Our pre-lunch meeting was uptown on the Upper East Side as we raced up Madison in a taxi driven by a man who felt the world owed him a favor (US spelling!). After our positive experience at F&W, we were too exhilarated to be perturbed by the endless stream of expletives and cursing by this man as he narrowly avoided the temptation to mow down anything in his path. A trip in a NYC taxi is something that everyone should experience at least once in their lifetime! We reached the Sherry Lehman (www.sherry-lehmann.com) offices in one piece and were welcomed into this (seemingly) tiny fine wine store by the two owners who have been driving this company for so many years. Sherry Lehman is one of the most powerful direct sales companies in the world and certainly one of the most respected in the United States. With the ever changing legal environment in the US, the scope of their power and the reach of their sales are growing on a daily basis. When Sherry Lehman send out a catalog, it goes to a couple of hundred thousand households and also gets inserted into the New York Times! These guys know their stuff and their catalog contains thousands of wines and is upwards of forty pages thick! This is the coalface of fine wine sales in the US. We are happy to have secured a listing for our wines and, after tasting them, we plan a course of action for maximum effect. Zelma will return to the SL offices in November after Thanksgiving weekend for a customer tasting to reinforce the catalog and online marketing efforts. Our next meeting is on 22nd Street, at least half an hour by taxi, and we arrive late (again) for lunch at the Grammercy Tavern with Joshua Greene. Josh is the publisher/editor of Wine and Spirits magazine (www.wineandspiritsmagazine.com) and one seriously nice guy. W&S is one of the most powerful trade publications in the US with an enormous readership. He is inquisitive and exploring and delves deep into the Vilafonté philosophy. We also meet with Juliette Pope who is the wine buyer for Grammercy who asks if she can list the wines to which we eagerly acquiesce. Josh and I both ordered the seared salmon which is cooked like only the New Yorkers can . crispy on the outside and barely warm on the inside - delicious.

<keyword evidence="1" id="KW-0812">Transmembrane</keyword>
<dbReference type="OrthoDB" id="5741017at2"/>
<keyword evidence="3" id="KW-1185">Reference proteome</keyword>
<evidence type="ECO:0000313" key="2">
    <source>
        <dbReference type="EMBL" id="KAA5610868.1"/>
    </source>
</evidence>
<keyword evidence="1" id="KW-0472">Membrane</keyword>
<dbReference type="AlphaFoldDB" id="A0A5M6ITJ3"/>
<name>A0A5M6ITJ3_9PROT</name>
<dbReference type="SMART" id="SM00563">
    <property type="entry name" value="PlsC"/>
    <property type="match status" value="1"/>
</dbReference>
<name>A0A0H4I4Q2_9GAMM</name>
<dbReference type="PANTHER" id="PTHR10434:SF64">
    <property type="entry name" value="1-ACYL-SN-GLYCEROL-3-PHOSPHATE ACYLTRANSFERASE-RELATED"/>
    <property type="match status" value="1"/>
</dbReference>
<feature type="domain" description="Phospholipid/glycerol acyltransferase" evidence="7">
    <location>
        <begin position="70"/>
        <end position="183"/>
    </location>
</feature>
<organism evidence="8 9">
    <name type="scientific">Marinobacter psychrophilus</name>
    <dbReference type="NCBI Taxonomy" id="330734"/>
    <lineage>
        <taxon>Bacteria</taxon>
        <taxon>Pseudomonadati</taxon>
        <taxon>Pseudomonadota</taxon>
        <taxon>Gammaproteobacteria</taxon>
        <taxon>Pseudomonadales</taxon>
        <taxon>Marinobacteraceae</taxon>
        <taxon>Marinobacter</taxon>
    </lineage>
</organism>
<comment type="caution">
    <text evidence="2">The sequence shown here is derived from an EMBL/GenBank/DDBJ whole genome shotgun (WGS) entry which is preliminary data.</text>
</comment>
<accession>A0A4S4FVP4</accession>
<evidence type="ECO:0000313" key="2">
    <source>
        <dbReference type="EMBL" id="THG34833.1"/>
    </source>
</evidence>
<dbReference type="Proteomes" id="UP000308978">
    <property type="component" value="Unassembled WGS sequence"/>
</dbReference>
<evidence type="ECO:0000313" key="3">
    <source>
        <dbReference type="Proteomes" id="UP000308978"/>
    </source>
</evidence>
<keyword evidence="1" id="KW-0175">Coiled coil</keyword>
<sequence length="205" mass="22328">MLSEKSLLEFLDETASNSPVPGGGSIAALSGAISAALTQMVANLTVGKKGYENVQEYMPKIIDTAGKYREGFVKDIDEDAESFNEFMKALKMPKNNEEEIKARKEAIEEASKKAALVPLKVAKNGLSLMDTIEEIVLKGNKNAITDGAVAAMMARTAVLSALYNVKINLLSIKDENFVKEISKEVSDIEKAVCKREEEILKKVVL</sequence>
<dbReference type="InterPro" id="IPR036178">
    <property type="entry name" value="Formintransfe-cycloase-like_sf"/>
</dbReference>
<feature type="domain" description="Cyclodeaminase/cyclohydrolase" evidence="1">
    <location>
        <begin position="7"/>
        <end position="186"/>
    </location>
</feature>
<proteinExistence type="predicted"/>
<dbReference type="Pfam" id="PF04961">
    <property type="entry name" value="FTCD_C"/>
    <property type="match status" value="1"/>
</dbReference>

After lunch we are late again and we race by taxi to Grand Central station to catch the train to White Plains, about forty minutes North West of Manhattan. From there we catch a cab to Elmsford, the home of Wine Enthusiast magazine (www.wineenthusiast.net), where we actually arrive on time. We are welcomed (see picture) regally with our names on the sign at the front entrance. We are met by Joe Czerwinski who is the senior editor and tasting director and given the grand tour of the sprawling WE offices. We are also pleased to meet with Daryna Tobey who has recently written an amazing in-depth article on the Adelaide Hills. Mike Duffy, the debonair tasting administrator leads us into the beautiful board room and we spend the next two hours presenting the wines and the project in its minutiae. It is always a pleasure presenting to professionals that are truly interested and the time flies. Our taxi driver arrives early and is forced to wait an hour for us outside. It is almost sad to bid farewell to Wine Enthusiast, but depart we must. It is also time for the Vilafonté partners to go their separate ways after two weeks of being joined at the hip.